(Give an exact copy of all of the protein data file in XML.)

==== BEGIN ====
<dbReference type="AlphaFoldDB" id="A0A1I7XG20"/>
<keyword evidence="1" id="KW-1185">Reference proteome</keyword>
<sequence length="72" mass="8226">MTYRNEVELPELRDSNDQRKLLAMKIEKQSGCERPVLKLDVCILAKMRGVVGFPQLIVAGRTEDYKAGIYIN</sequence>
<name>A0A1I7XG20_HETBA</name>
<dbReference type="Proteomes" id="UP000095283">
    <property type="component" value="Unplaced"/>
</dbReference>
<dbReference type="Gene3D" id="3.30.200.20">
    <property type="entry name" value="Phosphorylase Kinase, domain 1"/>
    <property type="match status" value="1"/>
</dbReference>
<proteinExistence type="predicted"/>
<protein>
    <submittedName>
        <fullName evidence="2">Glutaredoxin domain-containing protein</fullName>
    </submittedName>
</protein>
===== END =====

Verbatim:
<dbReference type="AlphaFoldDB" id="A0A1I7XG20"/>
<keyword evidence="1" id="KW-1185">Reference proteome</keyword>
<sequence length="72" mass="8226">MTYRNEVELPELRDSNDQRKLLAMKIEKQSGCERPVLKLDVCILAKMRGVVGFPQLIVAGRTEDYKAGIYIN</sequence>
<name>A0A1I7XG20_HETBA</name>
<dbReference type="Proteomes" id="UP000095283">
    <property type="component" value="Unplaced"/>
</dbReference>
<dbReference type="Gene3D" id="3.30.200.20">
    <property type="entry name" value="Phosphorylase Kinase, domain 1"/>
    <property type="match status" value="1"/>
</dbReference>
<proteinExistence type="predicted"/>
<protein>
    <submittedName>
        <fullName evidence="2">Glutaredoxin domain-containing protein</fullName>
    </submittedName>
</protein>